Besta Beal has been intimately involved from the start with her son Bradley’s development as a basketball player.
A high school physical education teacher who played volleyball and basketball at Kentucky State, she taught the middle of her five boys – actually, she’s taught all of them – the fundamentals of how to shoot. She broke down videotape when Bradley struggled for the first time in his life at Florida last season. Once he turned his game around, she made it clear that even though she didn’t expect Bradley to turn pro this soon, she knew it was the right time.
But it wasn’t until Bradley took a seat in between Wizards president Ernie Grunfeld and coach Randy Wittman on Friday afternoon at Verizon Center, the day after he’d been drafted, that she and Bradley’s father, Bobby, both got caught up in the moment.
“I wanted to cry [at the draft],” Besta said. “But I didn’t feel it.”
Perhaps she understands what Bradley later said to the media scrum assembled around him, that getting to the NBA was just the start.
Beal’s official introduction by his new team, which included the unveiling of his No. 3 jersey and finished with a belated birthday cake, felt similar. After years of being plagued by character issues and poor behavior off the court, the Wizards can’t wait to talk about what guys like Beal – as well as recently acquired Trevor Ariza and Emeka Okafor – bring off the court as well as on it.-
“That’s what we’re trying to do here,” Wittman said. “It’s not only about talent, and talent does win. There’s no question about it, and [Beal] is talented. And he’s going to help us win a lot of games, but it’s also what we do in the locker room and what we’re trying to build together as a team, the people that we can trust not only on the basketball court but out in the community. He’s going to bring that to Washington, D.C.”
Of course, it’s the silky jumper, built on perfect balance and footwork, that got Beal to where he is. Besta seized upon its potential early and started taking Bradley and her other sons to the gym every night at a young age. Beal idolized Allen Iverson until he realized his game was different. When he hit eight 3-pointers in the first half of an AAU game in fifth grade, he didn’t get to play football anymore.
The shot didn’t go away until Beal reached Florida, where he felt the pressure of being away from home, of adjusting to the college game and the different role of playing small forward instead of shooting guard. In the end, the problem was confidence over mechanics, and the slump all but ended in a 70-48 rout of Georgia in January where Beal went 4-for-6 from beyond the arc, breaking out of a 2-for-16 slump in the previous four games.
“I just wasn’t making any shots, I went through a shooting slump, and I never had been through one before,” Bradley Beal said. “I didn’t know how to handle it. Now if it ever happens again, I know what to do. The way I fought through it is just having fun. I think I kind of lost sight of that. I was too busy focusing on trying to force the ball into the basket, and that was out of my control. Just basically doing other things to impact the game, rebounding and defense, and the rest of the stuff will take care of itself.”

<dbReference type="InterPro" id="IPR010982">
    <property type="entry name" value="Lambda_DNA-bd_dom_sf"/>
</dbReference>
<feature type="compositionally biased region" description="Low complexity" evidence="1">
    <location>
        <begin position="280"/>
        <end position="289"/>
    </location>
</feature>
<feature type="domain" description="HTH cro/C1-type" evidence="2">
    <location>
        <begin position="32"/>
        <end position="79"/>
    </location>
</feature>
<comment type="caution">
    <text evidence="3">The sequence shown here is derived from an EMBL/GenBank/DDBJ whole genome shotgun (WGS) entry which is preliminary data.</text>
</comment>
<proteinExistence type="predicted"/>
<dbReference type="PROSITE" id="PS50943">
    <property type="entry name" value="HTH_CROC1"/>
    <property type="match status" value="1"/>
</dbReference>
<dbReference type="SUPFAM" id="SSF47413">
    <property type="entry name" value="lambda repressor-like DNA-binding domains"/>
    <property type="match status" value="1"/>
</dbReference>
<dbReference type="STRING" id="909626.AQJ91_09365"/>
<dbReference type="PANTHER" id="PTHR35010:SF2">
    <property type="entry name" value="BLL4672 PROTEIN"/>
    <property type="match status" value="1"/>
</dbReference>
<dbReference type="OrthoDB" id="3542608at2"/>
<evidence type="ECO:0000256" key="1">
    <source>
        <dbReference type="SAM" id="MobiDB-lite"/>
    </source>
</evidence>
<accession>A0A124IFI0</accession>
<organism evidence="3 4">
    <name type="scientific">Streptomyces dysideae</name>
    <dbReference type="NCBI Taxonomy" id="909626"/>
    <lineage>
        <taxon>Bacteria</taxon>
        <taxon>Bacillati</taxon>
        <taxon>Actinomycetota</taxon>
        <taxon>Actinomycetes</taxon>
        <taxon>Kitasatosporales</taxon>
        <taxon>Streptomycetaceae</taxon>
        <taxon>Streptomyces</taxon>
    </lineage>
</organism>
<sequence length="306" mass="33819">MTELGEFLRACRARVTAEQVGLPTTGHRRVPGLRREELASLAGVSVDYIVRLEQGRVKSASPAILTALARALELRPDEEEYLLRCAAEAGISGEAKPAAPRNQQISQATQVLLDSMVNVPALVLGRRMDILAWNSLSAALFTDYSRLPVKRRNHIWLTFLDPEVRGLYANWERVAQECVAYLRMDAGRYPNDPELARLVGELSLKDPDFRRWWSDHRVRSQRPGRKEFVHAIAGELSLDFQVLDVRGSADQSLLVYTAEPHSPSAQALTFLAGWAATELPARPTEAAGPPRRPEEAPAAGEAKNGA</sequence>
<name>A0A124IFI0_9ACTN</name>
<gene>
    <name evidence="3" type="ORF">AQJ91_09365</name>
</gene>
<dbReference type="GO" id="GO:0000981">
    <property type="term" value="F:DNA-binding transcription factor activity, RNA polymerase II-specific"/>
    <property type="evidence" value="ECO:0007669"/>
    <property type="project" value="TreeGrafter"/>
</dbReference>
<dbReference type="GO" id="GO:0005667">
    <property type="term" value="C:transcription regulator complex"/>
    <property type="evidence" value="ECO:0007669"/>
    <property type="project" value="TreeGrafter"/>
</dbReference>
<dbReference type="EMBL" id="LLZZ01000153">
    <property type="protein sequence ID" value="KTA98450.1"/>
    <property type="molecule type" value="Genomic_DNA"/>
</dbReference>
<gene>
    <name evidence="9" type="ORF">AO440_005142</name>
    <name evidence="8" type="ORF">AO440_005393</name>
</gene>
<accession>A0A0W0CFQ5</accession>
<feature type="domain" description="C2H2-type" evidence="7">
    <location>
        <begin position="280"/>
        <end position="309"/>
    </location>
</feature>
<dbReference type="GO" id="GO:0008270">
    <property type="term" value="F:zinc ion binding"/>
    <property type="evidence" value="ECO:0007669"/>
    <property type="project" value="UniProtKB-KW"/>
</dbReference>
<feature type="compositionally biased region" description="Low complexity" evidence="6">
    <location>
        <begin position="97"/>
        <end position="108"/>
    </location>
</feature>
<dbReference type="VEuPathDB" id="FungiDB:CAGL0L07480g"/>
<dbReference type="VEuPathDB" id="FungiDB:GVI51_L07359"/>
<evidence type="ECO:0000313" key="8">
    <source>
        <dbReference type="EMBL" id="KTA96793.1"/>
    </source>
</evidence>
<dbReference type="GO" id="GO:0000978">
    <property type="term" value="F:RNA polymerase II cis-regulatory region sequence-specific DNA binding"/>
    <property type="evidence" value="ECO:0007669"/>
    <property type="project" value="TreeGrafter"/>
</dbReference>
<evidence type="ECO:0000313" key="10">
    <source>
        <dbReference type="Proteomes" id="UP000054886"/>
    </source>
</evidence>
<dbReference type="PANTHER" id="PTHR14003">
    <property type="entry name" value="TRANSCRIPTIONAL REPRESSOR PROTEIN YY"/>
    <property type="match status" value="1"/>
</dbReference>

Agents and scouts took notice. Beal said he went down to the wire with a difficult decision to leave Gainesville just as he was getting comfortable with a team and teammates who came within a sniff of the Final Four and could’ve been a national title favorite next season.
“I didn’t know he was going to go pro, not this soon,” Besta said. “I thought maybe with the third or fourth year that he was going to go. Once they started coming at him, I was like, ‘Oh. I think he’s going to go.’ It’s just so obvious, when the NBA calls you, you go. You don’t tell them no.”
Bradley’s life with the Wizards will take the next step on July 9 when the team opens minicamp ahead of the Las Vegas summer league. While Besta and Bobby will remain in St. Louis to attend to Bradley’s 17-year-old twin brothers, Bryon and Byron, his two older brothers, 26-year-old Brandon and 24-year-old Bruce, are going to live with him in Washington. Both are 230-pound plus former football players – that should be enough to keep the 19-year-old able to concentrate solely on his game.
And Bradley expects to be comfortable on the court, where he’ll play his natural position and begin his NBA career as Jordan Crawford’s backup. If the Wizards have it their way, their prized rookie will find that locker room culture will never be an issue.
“That’s just a team being all together as one,” Bradley said. “Things off the court also translate on the court so if guys aren’t in unison off the court, then it’s going to show on the court as well. Being a part in locker room and having all the guys in the locker room together and all the guys on the same page is what’s really going to transfer over to the court.”